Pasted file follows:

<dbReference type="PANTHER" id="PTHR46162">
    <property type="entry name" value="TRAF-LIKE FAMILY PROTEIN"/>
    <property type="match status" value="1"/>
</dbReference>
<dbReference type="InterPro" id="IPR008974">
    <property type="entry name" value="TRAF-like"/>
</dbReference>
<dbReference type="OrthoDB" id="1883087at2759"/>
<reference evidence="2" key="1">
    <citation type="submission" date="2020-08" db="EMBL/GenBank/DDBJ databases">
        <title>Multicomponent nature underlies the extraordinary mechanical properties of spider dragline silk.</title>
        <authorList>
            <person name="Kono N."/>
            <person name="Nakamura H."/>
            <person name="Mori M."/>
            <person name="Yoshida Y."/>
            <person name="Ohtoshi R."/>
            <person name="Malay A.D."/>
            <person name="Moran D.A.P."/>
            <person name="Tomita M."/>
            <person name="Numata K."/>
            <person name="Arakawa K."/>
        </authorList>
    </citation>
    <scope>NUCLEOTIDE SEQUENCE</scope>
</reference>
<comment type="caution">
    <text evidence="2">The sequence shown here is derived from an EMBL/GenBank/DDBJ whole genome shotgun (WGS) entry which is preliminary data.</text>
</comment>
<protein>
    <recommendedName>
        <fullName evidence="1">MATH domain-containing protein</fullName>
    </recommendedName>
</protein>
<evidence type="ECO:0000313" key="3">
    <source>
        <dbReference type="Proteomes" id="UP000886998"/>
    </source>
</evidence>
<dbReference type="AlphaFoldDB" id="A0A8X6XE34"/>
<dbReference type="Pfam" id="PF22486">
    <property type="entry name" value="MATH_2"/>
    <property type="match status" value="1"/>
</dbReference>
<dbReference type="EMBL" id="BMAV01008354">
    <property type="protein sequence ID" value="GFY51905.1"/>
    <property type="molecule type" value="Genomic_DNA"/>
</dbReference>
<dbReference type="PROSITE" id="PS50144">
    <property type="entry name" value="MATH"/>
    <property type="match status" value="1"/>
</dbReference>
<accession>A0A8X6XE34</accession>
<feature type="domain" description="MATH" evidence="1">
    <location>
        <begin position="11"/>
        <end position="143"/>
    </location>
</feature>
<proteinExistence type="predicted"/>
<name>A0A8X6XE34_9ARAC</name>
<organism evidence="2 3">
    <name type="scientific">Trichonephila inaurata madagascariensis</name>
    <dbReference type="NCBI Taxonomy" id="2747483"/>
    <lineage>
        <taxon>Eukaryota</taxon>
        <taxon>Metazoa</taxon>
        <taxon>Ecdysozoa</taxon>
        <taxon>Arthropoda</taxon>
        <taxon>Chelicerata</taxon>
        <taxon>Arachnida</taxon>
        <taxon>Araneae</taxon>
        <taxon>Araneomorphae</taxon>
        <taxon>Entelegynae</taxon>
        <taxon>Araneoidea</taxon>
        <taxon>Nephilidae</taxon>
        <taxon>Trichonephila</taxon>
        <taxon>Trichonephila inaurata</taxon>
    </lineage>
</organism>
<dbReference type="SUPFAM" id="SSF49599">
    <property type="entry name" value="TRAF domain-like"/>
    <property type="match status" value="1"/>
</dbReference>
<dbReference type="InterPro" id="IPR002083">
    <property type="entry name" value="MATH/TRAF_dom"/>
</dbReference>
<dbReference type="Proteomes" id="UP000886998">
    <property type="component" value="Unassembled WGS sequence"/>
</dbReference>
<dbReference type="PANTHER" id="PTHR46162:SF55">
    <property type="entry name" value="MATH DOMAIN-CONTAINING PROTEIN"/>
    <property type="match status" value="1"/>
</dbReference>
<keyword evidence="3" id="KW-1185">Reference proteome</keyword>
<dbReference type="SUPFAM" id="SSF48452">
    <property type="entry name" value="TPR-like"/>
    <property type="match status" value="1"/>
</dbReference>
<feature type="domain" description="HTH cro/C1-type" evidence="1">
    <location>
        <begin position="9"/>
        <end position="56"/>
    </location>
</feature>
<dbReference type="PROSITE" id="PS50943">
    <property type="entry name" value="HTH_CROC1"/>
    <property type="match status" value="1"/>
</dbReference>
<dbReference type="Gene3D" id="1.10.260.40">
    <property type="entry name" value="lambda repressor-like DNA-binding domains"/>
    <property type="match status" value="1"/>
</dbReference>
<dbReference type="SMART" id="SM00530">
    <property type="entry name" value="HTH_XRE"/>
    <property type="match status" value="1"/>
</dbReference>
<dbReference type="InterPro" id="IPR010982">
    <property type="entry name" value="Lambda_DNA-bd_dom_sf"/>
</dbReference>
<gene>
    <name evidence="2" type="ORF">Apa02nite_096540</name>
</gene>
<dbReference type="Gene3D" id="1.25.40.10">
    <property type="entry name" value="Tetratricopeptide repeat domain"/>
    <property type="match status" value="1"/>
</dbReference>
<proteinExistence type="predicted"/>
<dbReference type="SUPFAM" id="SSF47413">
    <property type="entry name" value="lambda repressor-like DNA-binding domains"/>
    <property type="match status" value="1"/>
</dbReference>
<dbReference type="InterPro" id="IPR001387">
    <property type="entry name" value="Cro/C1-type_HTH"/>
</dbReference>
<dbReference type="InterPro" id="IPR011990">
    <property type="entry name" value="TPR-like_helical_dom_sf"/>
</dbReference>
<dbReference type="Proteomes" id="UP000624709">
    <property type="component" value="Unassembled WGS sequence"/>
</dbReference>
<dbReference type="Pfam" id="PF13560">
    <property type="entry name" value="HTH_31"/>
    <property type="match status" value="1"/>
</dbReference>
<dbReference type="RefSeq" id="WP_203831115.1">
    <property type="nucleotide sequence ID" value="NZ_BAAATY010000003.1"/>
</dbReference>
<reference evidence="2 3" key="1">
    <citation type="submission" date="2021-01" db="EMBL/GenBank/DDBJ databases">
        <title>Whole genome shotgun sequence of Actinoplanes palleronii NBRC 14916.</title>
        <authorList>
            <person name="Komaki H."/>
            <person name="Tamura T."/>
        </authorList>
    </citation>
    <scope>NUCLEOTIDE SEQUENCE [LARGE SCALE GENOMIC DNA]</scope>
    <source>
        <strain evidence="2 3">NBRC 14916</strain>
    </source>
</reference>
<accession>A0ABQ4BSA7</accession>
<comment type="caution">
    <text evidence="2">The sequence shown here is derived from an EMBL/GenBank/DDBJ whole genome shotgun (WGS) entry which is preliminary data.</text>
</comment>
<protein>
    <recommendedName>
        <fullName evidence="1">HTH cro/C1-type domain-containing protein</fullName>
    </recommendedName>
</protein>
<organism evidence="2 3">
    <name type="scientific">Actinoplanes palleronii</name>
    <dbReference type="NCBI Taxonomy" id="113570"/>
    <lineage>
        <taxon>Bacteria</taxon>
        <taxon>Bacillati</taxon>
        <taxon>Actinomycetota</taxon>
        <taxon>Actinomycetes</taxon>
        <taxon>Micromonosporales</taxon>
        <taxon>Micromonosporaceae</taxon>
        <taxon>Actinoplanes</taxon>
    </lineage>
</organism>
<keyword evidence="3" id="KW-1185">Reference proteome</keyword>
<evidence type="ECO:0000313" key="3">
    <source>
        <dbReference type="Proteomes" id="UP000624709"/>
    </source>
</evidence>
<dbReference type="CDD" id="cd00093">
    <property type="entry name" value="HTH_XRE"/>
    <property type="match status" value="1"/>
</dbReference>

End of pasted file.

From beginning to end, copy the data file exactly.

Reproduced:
<dbReference type="PANTHER" id="PTHR46162">
    <property type="entry name" value="TRAF-LIKE FAMILY PROTEIN"/>
    <property type="match status" value="1"/>
</dbReference>
<dbReference type="InterPro" id="IPR008974">
    <property type="entry name" value="TRAF-like"/>
</dbReference>
<dbReference type="OrthoDB" id="1883087at2759"/>
<reference evidence="2" key="1">
    <citation type="submission" date="2020-08" db="EMBL/GenBank/DDBJ databases">
        <title>Multicomponent nature underlies the extraordinary mechanical properties of spider dragline silk.</title>
        <authorList>
            <person name="Kono N."/>
            <person name="Nakamura H."/>
            <person name="Mori M."/>
            <person name="Yoshida Y."/>
            <person name="Ohtoshi R."/>
            <person name="Malay A.D."/>
            <person name="Moran D.A.P."/>
            <person name="Tomita M."/>
            <person name="Numata K."/>
            <person name="Arakawa K."/>
        </authorList>
    </citation>
    <scope>NUCLEOTIDE SEQUENCE</scope>
</reference>
<comment type="caution">
    <text evidence="2">The sequence shown here is derived from an EMBL/GenBank/DDBJ whole genome shotgun (WGS) entry which is preliminary data.</text>
</comment>
<protein>
    <recommendedName>
        <fullName evidence="1">MATH domain-containing protein</fullName>
    </recommendedName>
</protein>
<evidence type="ECO:0000313" key="3">
    <source>
        <dbReference type="Proteomes" id="UP000886998"/>
    </source>
</evidence>
<dbReference type="AlphaFoldDB" id="A0A8X6XE34"/>
<dbReference type="Pfam" id="PF22486">
    <property type="entry name" value="MATH_2"/>
    <property type="match status" value="1"/>
</dbReference>
<dbReference type="EMBL" id="BMAV01008354">
    <property type="protein sequence ID" value="GFY51905.1"/>
    <property type="molecule type" value="Genomic_DNA"/>
</dbReference>
<dbReference type="PROSITE" id="PS50144">
    <property type="entry name" value="MATH"/>
    <property type="match status" value="1"/>
</dbReference>
<accession>A0A8X6XE34</accession>
<feature type="domain" description="MATH" evidence="1">
    <location>
        <begin position="11"/>
        <end position="143"/>
    </location>
</feature>
<proteinExistence type="predicted"/>
<name>A0A8X6XE34_9ARAC</name>
<organism evidence="2 3">
    <name type="scientific">Trichonephila inaurata madagascariensis</name>
    <dbReference type="NCBI Taxonomy" id="2747483"/>
    <lineage>
        <taxon>Eukaryota</taxon>
        <taxon>Metazoa</taxon>
        <taxon>Ecdysozoa</taxon>
        <taxon>Arthropoda</taxon>
        <taxon>Chelicerata</taxon>
        <taxon>Arachnida</taxon>
        <taxon>Araneae</taxon>
        <taxon>Araneomorphae</taxon>
        <taxon>Entelegynae</taxon>
        <taxon>Araneoidea</taxon>
        <taxon>Nephilidae</taxon>
        <taxon>Trichonephila</taxon>
        <taxon>Trichonephila inaurata</taxon>
    </lineage>
</organism>
<dbReference type="SUPFAM" id="SSF49599">
    <property type="entry name" value="TRAF domain-like"/>
    <property type="match status" value="1"/>
</dbReference>
<dbReference type="InterPro" id="IPR002083">
    <property type="entry name" value="MATH/TRAF_dom"/>
</dbReference>
<dbReference type="Proteomes" id="UP000886998">
    <property type="component" value="Unassembled WGS sequence"/>
</dbReference>
<dbReference type="PANTHER" id="PTHR46162:SF55">
    <property type="entry name" value="MATH DOMAIN-CONTAINING PROTEIN"/>
    <property type="match status" value="1"/>
</dbReference>
<keyword evidence="3" id="KW-1185">Reference proteome</keyword>
<dbReference type="SUPFAM" id="SSF48452">
    <property type="entry name" value="TPR-like"/>
    <property type="match status" value="1"/>
</dbReference>
<feature type="domain" description="HTH cro/C1-type" evidence="1">
    <location>
        <begin position="9"/>
        <end position="56"/>
    </location>
</feature>
<dbReference type="PROSITE" id="PS50943">
    <property type="entry name" value="HTH_CROC1"/>
    <property type="match status" value="1"/>
</dbReference>
<dbReference type="Gene3D" id="1.10.260.40">
    <property type="entry name" value="lambda repressor-like DNA-binding domains"/>
    <property type="match status" value="1"/>
</dbReference>
<dbReference type="SMART" id="SM00530">
    <property type="entry name" value="HTH_XRE"/>
    <property type="match status" value="1"/>
</dbReference>
<dbReference type="InterPro" id="IPR010982">
    <property type="entry name" value="Lambda_DNA-bd_dom_sf"/>
</dbReference>
<gene>
    <name evidence="2" type="ORF">Apa02nite_096540</name>
</gene>
<dbReference type="Gene3D" id="1.25.40.10">
    <property type="entry name" value="Tetratricopeptide repeat domain"/>
    <property type="match status" value="1"/>
</dbReference>
<proteinExistence type="predicted"/>
<dbReference type="SUPFAM" id="SSF47413">
    <property type="entry name" value="lambda repressor-like DNA-binding domains"/>
    <property type="match status" value="1"/>
</dbReference>
<dbReference type="InterPro" id="IPR001387">
    <property type="entry name" value="Cro/C1-type_HTH"/>
</dbReference>
<dbReference type="InterPro" id="IPR011990">
    <property type="entry name" value="TPR-like_helical_dom_sf"/>
</dbReference>
<dbReference type="Proteomes" id="UP000624709">
    <property type="component" value="Unassembled WGS sequence"/>
</dbReference>
<dbReference type="Pfam" id="PF13560">
    <property type="entry name" value="HTH_31"/>
    <property type="match status" value="1"/>
</dbReference>
<dbReference type="RefSeq" id="WP_203831115.1">
    <property type="nucleotide sequence ID" value="NZ_BAAATY010000003.1"/>
</dbReference>
<reference evidence="2 3" key="1">
    <citation type="submission" date="2021-01" db="EMBL/GenBank/DDBJ databases">
        <title>Whole genome shotgun sequence of Actinoplanes palleronii NBRC 14916.</title>
        <authorList>
            <person name="Komaki H."/>
            <person name="Tamura T."/>
        </authorList>
    </citation>
    <scope>NUCLEOTIDE SEQUENCE [LARGE SCALE GENOMIC DNA]</scope>
    <source>
        <strain evidence="2 3">NBRC 14916</strain>
    </source>
</reference>
<accession>A0ABQ4BSA7</accession>
<comment type="caution">
    <text evidence="2">The sequence shown here is derived from an EMBL/GenBank/DDBJ whole genome shotgun (WGS) entry which is preliminary data.</text>
</comment>
<protein>
    <recommendedName>
        <fullName evidence="1">HTH cro/C1-type domain-containing protein</fullName>
    </recommendedName>
</protein>
<organism evidence="2 3">
    <name type="scientific">Actinoplanes palleronii</name>
    <dbReference type="NCBI Taxonomy" id="113570"/>
    <lineage>
        <taxon>Bacteria</taxon>
        <taxon>Bacillati</taxon>
        <taxon>Actinomycetota</taxon>
        <taxon>Actinomycetes</taxon>
        <taxon>Micromonosporales</taxon>
        <taxon>Micromonosporaceae</taxon>
        <taxon>Actinoplanes</taxon>
    </lineage>
</organism>
<keyword evidence="3" id="KW-1185">Reference proteome</keyword>
<evidence type="ECO:0000313" key="3">
    <source>
        <dbReference type="Proteomes" id="UP000624709"/>
    </source>
</evidence>
<dbReference type="CDD" id="cd00093">
    <property type="entry name" value="HTH_XRE"/>
    <property type="match status" value="1"/>
</dbReference>